I just watched Anthony Padilla (fun fact: he’s the “2 Bros Hot Tub” Vine creator)‘s video about viral video creators, and it got me thinking. One of the people he interviewed was Tay Zonday, AKA the Chocolate Rain guy. Another person was the “Hit or Miss” girl on TikTok. Something those 2 people have in common is that they had a hand in bringing popularity to YouTube and TikTok respectively. YouTube thrived in the late 2000s because of stuff like Chocolate Rain and the sneezing panda and the double rainbow (I could go on and on). Anyway, then multiple creators started posting videos, channels like Smosh and Jenna Marbles and Nigahiga. Similarly, when TikTok was starting up, setting aside how it already had Musical.ly fans, it got really popular, especially with non-Musical.ly users, because of the “Hit or Miss” girl and the “I wanna be Tracer” meme. One last example that hits more close to home is Vine. Anyone remember the lemon guy (think his name is Will Sasso), Bat-Dad, or Ryan Gosling’s refusal to eat his cereal? Eventually, loads of people flocked to Vine because they wanted to be the next Bat-Dad, and we got people like Thomas Sanders, David Dobrik, the Paul brothers (unfortunately), the entire cast of Camp Unplugged, etc. What I’m trying to get at is, what I think byte could use right now is a quotable, shareable, viral video (or clip, in this case), that can be traced back to byte. Someone just needs to make a byte, and that byte needs to get shared on Twitter, Reddit, etc. People need to be able to quote it, both in the school halls and on Late Night television, and everywhere in between. If that happens, people will check to see what the commotion is about, and a lot of them will stick around (this is all hypothetical, BTW). I’m legitimately curious if this is just how apps get popular, if there some sort of psychological algorithm to it. If anyone who knows anything about the “science” of internet virality could vouch for me and my “hypothesis” (Dom included), that’d be kinda cool. Anyway, with all that said, this is just a bit of a prediction of mine for how byte could potentially get millions of new users any time now. Thanks for listening to my Ted Talk, and make sure to share all my bytes on Twitter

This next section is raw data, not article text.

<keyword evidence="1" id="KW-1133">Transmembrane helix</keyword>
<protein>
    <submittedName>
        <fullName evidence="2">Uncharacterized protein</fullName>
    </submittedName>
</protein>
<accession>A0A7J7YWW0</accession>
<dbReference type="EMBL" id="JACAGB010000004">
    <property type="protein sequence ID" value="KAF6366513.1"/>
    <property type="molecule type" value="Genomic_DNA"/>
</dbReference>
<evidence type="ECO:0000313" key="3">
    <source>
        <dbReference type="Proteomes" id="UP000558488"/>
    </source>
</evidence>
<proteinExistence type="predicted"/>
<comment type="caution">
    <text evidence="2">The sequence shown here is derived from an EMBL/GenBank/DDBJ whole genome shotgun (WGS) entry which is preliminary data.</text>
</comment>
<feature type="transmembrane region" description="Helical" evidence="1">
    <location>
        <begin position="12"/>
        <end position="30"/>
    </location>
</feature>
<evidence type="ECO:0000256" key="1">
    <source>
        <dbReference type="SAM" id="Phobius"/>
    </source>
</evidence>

i mean, people are trying their hardest to make the app a little more popular. i see a lot of vine-like content on byte (which isn’t necessarily a bad thing) but that’s just it, this is no longer the ‘vine era’. things have changed. people’s humour has evolved. how we grow as a community has also changed. the same goes for the app’s progress.
I don’t think there is really any control over whatever an app produces a “viral” video other than just building a good foundation/infrastructure, a good community, and access for the thing to be shared. It’s something that really can come from anywhere - BodyBuildingFourms.com brought us RickRoll & Do You Even Lift, Bro somehow, for example.
I think, for me, Byte is not Vine - but it is standing on Vine’s shoulders, and specifically are bringing back a lot of the grammar that vanished with Vine/was erased by the establishment of TikTok.
I sometimes think Vine as this emo band like Jawbreaker that only did three albums before breaking up, but had such a cult following that it inspired an entire wave of emo. Byte is that second wave.
Nigahiga & David Dobrik are my two favorite youtube creators. Also, I’m doing my part by cross-promoting!
How so? I mean, how have things changed?
If I were to pinpoint the two pioneers of Vine, it’d be Terrio and Brittany Furlan. The key to mainstream success is getting validation beyond a platform’s bubble, like getting interviewed by talk hosts such as Ellen. Lil Nas X was the seed that made the world familiar with tiktok as a platform, even if few at the time of his breakthrough actually checked tiktok. While it won’t catapult Byte into viral sensation, outlets like Forbes giving positive press is going to start the snowball to prep Byte’s pioneers to lead it into prominence.